Bat 100, may be referenced interchangeably herein as a hitting aid, swinging aid, or training bat 100. In a one embodiment, bat 100 may be comprised of aluminum, aluminum alloy, various metals or any other material suitable for batting purposes. In alternate embodiments for younger users, bat 100 may further comprise a foam, stuffing, any soft composite material, or the like, wrapped around hitting portion 10. In one embodiment, hitting and swinging bat 100 is used in conjunction with tee 130 and ball as depicted in FIGS. 3-6. In another embodiment, bat 100 may be used solely with ball 120 consistent with the teachings herein. In a possible embodiment, bat 100 is an elongated rigid tubular of a monolithic construction, while in alternate embodiments, bat 100 may be constructed of various individual pieces configured as one. In one embodiment, the tubular may be continuous along the entire length thereof.

Looking to FIGS. 1 and 2, bat 100, is shown as a generally elongated rigid metallic tubular comprising hitting portion 10, second grip 30, u-shaped body portion 70, and first grip 20. In one embodiment, hitting portion 10, second grip 30, and first grip 20 are aligned along straight axis 50. However, in other embodiments these components may not necessarily be aligned. For example, in one embodiment first grip 20 might not be axially aligned with second grip 30. As well, portions of the bat may not be tubular such as u-shaped body portion 70, which may also be referred to herein as u-shaped segment 70, receptacle 70, u-shaped body portion 70, or the like. For instance, u-shaped segment 70 could be padded and/or comprised of flat iron or plastic like material. One or more of the first or second hand grips may be shaped differently for gripping. The components may be coated or the like.

First grip 20 and second grip 30 may or may not be marked or otherwise distinguishable but are the portions where the hands of the batter are naturally placed to utilize the bat in accordance with the batting procedure shown in FIG. 3-FIG. 6. In this case, placing one hand on first grip 20 and the other hand on second grip 30 allow the user to readily hold the receptacle 70 around the torso batter. With the bat held in this position, the importance of swinging the hips during batting is emphasized and reinforced. The first grip 20 may be referred to as a first tubular portion in the claims. The second grip 30 may be referred to as a second tubular portion. These tubular portions are preferably oriented or parallel or axially aligned with each other and with hitting end 10 so as to be easily gripped by a user for purposes of placing the user in the batting position shown in FIG. 3-FIG. 6 with the receptacle held around the body as explained with reference to FIG. 3. In one embodiment, the receptacle 70 is around the back of the batter's torso but conceivably could be around the front of the batters torso.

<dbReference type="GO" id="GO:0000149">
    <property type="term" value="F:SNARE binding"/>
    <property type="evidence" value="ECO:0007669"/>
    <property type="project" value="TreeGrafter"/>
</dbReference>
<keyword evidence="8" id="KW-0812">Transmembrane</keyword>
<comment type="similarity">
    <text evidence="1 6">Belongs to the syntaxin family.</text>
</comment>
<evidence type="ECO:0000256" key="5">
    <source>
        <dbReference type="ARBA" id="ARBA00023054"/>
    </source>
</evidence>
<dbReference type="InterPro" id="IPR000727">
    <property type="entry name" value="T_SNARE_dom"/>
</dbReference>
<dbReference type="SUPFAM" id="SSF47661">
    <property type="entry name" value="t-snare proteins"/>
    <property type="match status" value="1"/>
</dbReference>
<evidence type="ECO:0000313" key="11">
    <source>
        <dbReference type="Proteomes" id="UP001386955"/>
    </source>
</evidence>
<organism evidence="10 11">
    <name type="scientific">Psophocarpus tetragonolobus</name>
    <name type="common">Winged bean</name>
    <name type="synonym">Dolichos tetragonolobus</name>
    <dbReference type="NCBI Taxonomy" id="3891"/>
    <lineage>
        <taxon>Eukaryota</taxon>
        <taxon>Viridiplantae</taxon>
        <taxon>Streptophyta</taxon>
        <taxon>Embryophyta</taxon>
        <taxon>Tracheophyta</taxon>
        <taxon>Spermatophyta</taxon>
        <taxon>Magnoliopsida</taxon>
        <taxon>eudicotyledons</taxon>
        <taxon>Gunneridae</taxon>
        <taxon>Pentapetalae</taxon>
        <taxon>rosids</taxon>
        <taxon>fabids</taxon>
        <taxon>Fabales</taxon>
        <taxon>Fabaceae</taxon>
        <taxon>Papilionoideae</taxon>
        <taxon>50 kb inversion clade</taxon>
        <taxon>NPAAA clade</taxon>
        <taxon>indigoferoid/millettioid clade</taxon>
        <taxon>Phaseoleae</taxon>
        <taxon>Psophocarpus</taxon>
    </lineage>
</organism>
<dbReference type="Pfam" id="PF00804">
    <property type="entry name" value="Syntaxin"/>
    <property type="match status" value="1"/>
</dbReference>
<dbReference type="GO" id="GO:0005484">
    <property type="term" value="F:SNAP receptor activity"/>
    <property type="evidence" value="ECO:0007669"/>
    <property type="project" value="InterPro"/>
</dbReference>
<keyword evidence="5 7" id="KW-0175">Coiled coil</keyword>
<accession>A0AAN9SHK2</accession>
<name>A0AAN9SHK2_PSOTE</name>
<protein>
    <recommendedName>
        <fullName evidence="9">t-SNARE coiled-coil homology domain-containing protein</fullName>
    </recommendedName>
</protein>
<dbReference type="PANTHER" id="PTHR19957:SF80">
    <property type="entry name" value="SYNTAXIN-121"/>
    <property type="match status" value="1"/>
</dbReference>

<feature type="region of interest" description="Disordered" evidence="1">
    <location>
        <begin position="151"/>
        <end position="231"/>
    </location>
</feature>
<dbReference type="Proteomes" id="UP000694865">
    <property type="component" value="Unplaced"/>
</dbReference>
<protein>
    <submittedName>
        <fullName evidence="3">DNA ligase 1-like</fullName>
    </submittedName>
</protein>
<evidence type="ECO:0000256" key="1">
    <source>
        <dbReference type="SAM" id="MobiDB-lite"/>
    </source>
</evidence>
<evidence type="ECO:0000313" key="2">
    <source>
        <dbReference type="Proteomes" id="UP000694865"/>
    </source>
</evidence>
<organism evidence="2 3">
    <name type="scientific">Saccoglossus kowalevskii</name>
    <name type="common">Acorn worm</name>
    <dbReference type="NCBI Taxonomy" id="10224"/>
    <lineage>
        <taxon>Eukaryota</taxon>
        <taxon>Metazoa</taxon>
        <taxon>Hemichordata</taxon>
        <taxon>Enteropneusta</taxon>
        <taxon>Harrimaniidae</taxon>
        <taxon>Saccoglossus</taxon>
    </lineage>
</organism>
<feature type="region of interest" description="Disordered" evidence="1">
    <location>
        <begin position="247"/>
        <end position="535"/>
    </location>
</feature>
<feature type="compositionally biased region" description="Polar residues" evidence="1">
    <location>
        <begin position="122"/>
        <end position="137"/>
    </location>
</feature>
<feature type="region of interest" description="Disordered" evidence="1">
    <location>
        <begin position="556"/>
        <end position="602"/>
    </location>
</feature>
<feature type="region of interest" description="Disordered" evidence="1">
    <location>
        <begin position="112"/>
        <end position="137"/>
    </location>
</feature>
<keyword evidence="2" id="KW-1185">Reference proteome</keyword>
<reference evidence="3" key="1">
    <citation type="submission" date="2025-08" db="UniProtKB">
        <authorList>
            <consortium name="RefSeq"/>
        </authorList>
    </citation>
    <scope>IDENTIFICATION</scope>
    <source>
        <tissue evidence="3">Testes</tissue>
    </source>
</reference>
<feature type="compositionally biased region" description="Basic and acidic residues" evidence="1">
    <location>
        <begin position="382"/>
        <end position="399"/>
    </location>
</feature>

In one embodiment, hitting portion 10 is shaped like a traditional baseball bat with a generally rounded cylindrical shape. In other embodiments, hitting portion 10 may comprise a flattened or square face for striking ball 120. Body portion 70 defines a generally u-shaped segment extending outwardly away from axis 50 interconnecting first grip 20 and second grip 30. First grip 20 is axially offset from second grip 30 along axis 50 on opposite sides of u-segment or receptacle 70. First grip 20 may further comprise grip end 25 to assist a user with keeping proper grip of bat 100. In this embodiment, u-shaped body portion 70 or receptacle is rectangular shaped and further comprises back plate 40 buttressed on a first side by first shoulder 60 and buttressed by second shoulder 65 on the opposite end of back plate 40 with respect to first shoulder 60, whereby centerline 55 of u-shaped body portion 70 extends away from axis 50, around a user's back, and then returns to axis 50. In alternate embodiments, u-shaped body portion 70 may be semi-circular shaped, oblong shaped, or may comprise other shapes provided they are large enough to accommodate a user's body, consistent with the teachings herein.

As different users may be wider, taller, broader, and/or may have longer arms than other users, in various embodiments of training bat 100, u-shaped body portion 70, and more specifically back plate 40, shoulders 60 and 65 may be of all sizes and shapes to accommodate users of various sizes consistent with the teachings herein, provided they are in the proper proportions with respect to each other. U-shaped body portion 70 may comprise one or more length adjustment sections to adjust the lengths of components of U-shaped body portion 70 to fit different sized batters.

In one alternate embodiment, back plate 40 may be curved, while first shoulder 60 and second shoulder 65 are of different lengths. In one embodiment, u-shaped segment or receptacle or body portion 70 may extend at least thirty percent around the torso of a batter. In another embodiment, u-shaped segment or receptacle or body portion 70 may extend at least forty percent around the torso of a batter. In another embodiment, u-shaped segment or receptacle or body portion 70 may extend at least fifty percent around the torso of a batter. In another embodiment, u-shaped segment or receptacle or body portion 70 may extend at least sixty percent around the torso of a batter.